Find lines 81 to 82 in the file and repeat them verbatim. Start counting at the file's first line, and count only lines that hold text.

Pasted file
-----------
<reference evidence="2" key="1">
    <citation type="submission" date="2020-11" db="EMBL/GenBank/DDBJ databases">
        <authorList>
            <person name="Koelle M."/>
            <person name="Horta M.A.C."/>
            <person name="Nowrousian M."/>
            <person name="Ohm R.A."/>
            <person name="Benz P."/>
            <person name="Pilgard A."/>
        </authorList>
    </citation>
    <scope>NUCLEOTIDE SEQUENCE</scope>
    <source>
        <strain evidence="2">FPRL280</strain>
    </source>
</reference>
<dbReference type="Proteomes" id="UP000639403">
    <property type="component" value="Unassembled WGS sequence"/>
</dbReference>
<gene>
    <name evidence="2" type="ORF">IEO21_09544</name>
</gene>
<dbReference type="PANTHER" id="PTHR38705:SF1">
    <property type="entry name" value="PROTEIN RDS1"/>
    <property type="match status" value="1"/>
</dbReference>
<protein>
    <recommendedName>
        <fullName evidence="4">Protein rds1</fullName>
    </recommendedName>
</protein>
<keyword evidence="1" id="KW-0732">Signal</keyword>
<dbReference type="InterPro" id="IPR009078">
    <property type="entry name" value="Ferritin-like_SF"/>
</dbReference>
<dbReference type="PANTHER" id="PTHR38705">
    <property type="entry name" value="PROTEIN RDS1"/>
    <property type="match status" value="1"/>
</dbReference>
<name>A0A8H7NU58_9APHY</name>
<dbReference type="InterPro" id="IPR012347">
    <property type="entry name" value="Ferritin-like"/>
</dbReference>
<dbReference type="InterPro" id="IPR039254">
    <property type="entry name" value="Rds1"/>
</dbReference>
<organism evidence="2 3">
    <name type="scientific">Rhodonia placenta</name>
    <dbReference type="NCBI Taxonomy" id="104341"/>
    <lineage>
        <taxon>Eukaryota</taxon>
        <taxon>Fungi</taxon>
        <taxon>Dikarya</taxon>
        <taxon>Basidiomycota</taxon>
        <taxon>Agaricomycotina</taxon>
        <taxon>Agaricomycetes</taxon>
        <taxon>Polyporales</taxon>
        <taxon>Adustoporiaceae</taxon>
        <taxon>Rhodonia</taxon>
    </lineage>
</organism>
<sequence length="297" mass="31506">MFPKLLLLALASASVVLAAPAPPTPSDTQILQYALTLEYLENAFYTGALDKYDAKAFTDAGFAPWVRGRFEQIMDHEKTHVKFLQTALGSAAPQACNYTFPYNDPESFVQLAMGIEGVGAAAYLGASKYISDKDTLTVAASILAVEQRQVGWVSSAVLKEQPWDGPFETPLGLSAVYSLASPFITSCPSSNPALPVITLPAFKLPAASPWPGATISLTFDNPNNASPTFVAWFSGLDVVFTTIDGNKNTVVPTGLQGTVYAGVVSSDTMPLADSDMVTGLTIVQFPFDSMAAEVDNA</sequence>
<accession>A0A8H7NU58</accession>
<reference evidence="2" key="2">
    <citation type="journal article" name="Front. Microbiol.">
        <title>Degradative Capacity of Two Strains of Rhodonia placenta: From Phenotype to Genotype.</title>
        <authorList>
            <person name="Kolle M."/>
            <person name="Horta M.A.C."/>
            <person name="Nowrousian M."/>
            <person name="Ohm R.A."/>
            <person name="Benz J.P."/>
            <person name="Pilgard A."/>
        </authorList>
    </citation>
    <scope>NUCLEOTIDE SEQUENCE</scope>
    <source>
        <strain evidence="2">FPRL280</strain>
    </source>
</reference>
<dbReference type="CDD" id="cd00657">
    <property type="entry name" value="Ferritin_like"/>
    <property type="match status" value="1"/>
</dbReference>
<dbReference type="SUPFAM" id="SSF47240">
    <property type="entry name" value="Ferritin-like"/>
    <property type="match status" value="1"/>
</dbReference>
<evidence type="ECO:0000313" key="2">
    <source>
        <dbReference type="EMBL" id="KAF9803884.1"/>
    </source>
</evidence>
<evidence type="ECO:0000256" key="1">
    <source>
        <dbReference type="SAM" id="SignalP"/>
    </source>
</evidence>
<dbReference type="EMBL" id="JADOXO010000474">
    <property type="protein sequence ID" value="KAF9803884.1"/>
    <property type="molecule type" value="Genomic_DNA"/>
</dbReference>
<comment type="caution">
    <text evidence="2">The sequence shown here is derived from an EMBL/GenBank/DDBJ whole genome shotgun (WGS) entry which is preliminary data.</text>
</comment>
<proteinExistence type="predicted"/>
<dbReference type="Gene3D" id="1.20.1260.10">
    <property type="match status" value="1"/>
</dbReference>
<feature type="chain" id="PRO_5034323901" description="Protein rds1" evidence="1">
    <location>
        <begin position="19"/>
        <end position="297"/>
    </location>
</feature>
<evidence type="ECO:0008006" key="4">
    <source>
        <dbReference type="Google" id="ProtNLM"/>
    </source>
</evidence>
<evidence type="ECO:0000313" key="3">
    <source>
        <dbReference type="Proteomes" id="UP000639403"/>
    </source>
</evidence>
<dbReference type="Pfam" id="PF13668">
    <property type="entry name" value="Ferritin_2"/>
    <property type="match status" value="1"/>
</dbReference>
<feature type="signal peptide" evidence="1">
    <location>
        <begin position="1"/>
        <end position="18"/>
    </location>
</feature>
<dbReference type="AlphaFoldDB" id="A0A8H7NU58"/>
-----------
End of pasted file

<dbReference type="CDD" id="cd00657">
    <property type="entry name" value="Ferritin_like"/>